My father taught me this simple lesson of the motivation of obedience through an unusual preaching experience. After we moved to Misouri, he discovered there was a large mental hospital run by the state with no Sunday service for the patients. Dad made himself available and structured a worship service early Sunday morning for these people with mental disorders.
The church service at the state mental institution was enjoyable for my brother Jay and me, but not so much for spiritual reasons. We saw it more as an experience in entertainment, for these folks displayed true spontaneity. At a normal church things may be predictable—but at the mental hospital you never knew what might happen.
Our song leader was always full of surprises. He was a large man over six feet tall, and you would have expected him to have a booming voice. He would compose himself, instruct the piano player and congregation of the page number and begin singing. But out came a high-pitched shriek like a pig getting poked with a prodder. He led the singing in an unabashed falsetto voice and had a terrific time doing it. His conducting was entertaining and effective, for we all sang loudly to lessen the pain of hearing his voice.
Another person who added a lively touch to the service would sit in the back of the room and chime in to affirm whatever Dad was saying. But instead of saying, “Amen,” he would say, “wha-oh” as if something was going wrong. If ever a turn would take place in a story Dad was telling, or if something unplanned would happen, you would hear him come through with a “wha-oh!” Or if Dad would ever mention a woman, he would come through without fail. “Wha-oh! Wha-oh!” My brother and I always counted how many “wha-ohs” he contributed during the service, and would keep track seeing if he could break his record from the previous week.
Another lady always sat in the same seat on the front row and contributed to the service regularly. Her form of participation was to use filthy language throughout the meeting. She could cuss for thirty seconds straight and not use the same word twice. We were amazed—nothing like this ever happened at regular church! Just as Jay and I kept track of how many times the man would say “wha-oh,” we also kept track of her utterances. We figured we must have been the only kids who could go to church on Sunday and learn new words for the week.
One Sunday morning Dad was telling a story. He described a man who was lovingly trying to help out a needy person. A line from the story went like this: “And the man reached out his hand to touch her shoulder.” I guess Dad thought the swearing sailor lady needed the personal touch, and as he spoke he reached out his own hand as if to touch her on the shoulder. At that moment, she stood up and said with a profane expletive, “don’t ya touch me, preacher!”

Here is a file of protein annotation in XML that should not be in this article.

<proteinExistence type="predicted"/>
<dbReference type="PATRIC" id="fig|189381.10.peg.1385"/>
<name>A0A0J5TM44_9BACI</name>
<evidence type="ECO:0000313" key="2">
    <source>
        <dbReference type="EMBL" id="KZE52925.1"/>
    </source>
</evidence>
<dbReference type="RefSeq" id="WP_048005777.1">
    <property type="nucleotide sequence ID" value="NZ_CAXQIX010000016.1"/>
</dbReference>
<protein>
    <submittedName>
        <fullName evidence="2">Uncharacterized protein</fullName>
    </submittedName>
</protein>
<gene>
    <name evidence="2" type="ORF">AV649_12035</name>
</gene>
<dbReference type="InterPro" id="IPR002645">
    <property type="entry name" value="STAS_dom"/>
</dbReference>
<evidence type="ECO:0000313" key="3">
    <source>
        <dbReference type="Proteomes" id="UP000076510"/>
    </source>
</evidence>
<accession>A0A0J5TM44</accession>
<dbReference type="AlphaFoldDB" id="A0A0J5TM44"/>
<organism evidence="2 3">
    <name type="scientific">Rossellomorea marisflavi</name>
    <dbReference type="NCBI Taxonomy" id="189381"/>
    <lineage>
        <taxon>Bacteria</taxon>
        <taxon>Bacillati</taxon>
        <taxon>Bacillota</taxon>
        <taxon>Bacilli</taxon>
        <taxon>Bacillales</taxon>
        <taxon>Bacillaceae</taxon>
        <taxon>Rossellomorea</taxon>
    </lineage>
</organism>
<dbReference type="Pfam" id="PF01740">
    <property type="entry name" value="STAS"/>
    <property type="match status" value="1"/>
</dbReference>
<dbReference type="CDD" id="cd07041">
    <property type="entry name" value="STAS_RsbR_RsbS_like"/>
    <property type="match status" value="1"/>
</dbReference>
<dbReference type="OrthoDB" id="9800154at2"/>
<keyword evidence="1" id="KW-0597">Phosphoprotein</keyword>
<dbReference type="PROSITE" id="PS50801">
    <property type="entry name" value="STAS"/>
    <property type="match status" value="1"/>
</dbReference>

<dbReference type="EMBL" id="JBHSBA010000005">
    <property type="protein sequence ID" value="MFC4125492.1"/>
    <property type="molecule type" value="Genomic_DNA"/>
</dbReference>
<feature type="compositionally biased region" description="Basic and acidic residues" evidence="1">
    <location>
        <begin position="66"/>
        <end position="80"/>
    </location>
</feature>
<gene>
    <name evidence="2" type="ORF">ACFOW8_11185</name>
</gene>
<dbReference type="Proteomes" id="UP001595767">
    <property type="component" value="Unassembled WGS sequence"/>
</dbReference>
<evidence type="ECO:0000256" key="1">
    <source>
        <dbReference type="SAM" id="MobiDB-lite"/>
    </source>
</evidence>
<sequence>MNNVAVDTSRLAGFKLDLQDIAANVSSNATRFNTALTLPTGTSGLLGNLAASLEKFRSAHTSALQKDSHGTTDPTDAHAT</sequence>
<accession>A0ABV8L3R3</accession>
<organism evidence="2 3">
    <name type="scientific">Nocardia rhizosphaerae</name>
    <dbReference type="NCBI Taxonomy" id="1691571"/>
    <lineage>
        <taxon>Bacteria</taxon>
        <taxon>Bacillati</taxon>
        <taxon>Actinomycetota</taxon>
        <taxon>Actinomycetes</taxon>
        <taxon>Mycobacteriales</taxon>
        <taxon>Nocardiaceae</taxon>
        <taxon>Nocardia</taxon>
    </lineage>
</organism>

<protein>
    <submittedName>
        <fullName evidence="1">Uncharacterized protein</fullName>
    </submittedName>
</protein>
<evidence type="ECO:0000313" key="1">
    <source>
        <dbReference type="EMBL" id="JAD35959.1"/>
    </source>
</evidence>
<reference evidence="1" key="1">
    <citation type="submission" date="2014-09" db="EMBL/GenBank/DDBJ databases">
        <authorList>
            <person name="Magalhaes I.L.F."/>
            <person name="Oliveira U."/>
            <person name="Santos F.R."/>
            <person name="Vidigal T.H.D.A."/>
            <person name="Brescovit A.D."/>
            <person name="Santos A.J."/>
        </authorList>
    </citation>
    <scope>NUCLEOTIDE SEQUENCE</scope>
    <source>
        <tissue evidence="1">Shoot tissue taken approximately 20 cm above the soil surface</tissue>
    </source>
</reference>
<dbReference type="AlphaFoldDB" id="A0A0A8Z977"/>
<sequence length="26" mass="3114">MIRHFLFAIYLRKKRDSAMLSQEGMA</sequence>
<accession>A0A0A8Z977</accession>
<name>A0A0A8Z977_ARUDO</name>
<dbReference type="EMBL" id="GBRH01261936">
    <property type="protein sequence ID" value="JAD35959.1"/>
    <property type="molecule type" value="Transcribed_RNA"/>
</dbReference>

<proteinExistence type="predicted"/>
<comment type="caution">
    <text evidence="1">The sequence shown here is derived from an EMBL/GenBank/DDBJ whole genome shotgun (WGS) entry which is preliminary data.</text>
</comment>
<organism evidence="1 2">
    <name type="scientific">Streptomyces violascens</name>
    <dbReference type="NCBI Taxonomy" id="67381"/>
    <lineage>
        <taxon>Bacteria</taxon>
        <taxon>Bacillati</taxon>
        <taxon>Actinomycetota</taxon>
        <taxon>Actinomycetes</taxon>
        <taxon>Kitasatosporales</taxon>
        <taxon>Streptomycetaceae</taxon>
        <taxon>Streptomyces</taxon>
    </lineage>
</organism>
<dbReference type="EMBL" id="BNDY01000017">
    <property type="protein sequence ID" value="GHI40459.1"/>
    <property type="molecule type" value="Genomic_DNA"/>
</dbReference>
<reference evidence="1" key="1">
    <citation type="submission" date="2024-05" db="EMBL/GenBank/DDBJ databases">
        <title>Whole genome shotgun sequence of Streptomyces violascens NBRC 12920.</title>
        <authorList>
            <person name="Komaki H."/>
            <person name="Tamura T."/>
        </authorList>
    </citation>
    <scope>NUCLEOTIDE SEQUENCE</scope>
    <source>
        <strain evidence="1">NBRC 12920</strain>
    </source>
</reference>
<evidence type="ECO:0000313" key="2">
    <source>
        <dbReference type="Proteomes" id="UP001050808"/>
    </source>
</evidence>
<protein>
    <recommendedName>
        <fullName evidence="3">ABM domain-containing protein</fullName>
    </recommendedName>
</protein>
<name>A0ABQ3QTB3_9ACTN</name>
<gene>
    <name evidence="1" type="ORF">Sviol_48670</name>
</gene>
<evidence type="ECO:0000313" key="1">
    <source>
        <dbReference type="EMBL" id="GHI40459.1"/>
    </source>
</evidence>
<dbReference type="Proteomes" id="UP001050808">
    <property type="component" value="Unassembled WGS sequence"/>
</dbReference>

For a moment there was silence, and then “wha-oh! wha-oh!” Soon everyone roared with laughter! Jay and I just about laughed ourselves out of our chairs, because we had never heard anyone say that to Dad—much less while he was preaching. I remember Dad laughing right along with everyone else. It didn’t seem to interrupt his line of thinking and his message, and he simply continued with what he was saying.
As we were driving away from the hospital, my dad asked me a question. “David, don’t you have to give a short message in Sunday School next week?” I replied, “Yes, sir.” Dad continued: “Why don’t you be the preacher next week here at the hospital. It will give you a chance to practice, and these folks would enjoy hearing you.”
“Sure, that will be fun!” I said. But then my thoughts turned to the sailor woman. Wha-oh. I felt I should go ahead and do it, but was concerned about how I could handle her interjections during my talk. So I decided to take the spiritual approach. I told Dad I would do it, and would pray for her all week. I did pray for her: that she would get real sick or die. When Sunday came and we walked into the meeting room at the hospital, she was the first one I saw. She was sitting there waiting for me, guns loaded and ready to fire.
When the time came for me to speak, she had not uttered a sound. I began talking, went through firstly, then secondly. I thought my prayers had been answered. Maybe she had lost her voice? But when I began “thirdly,” she chimed in with a reference to Hades and said, “Somebody shut the little preacher up!” No one laughed at that point. I did hear a faint, “wha-oh.” I turned red, forgot about thirdly, and called on Dad to end it with the benediction.
While riding home I asked Dad, “When she blasted you, everyone laughed and so did you. It didn’t bother you one bit. How come?”
“You don’t have to worry about how you’re being treated, or even whether or not they’re responding. Just think about the Lord, how much they need Him, and that you are busy doing His work. Then what they say or do won’t bother you that much.”
Dad had been led by God to minister to these people, and he was being obedient. In his normal ministry, Dad received much affirmation from many responsive people, leading hundreds to Christ in seventy years as a pastor. In addition to work in his own church, Dad spoke to many large gatherings as a revival preacher with thousands of conversions over the years. But what about his ministry at the state hospital? We could not see a lot of response from those folks. For Dad, simply being obedient to God’s leading was reward enough.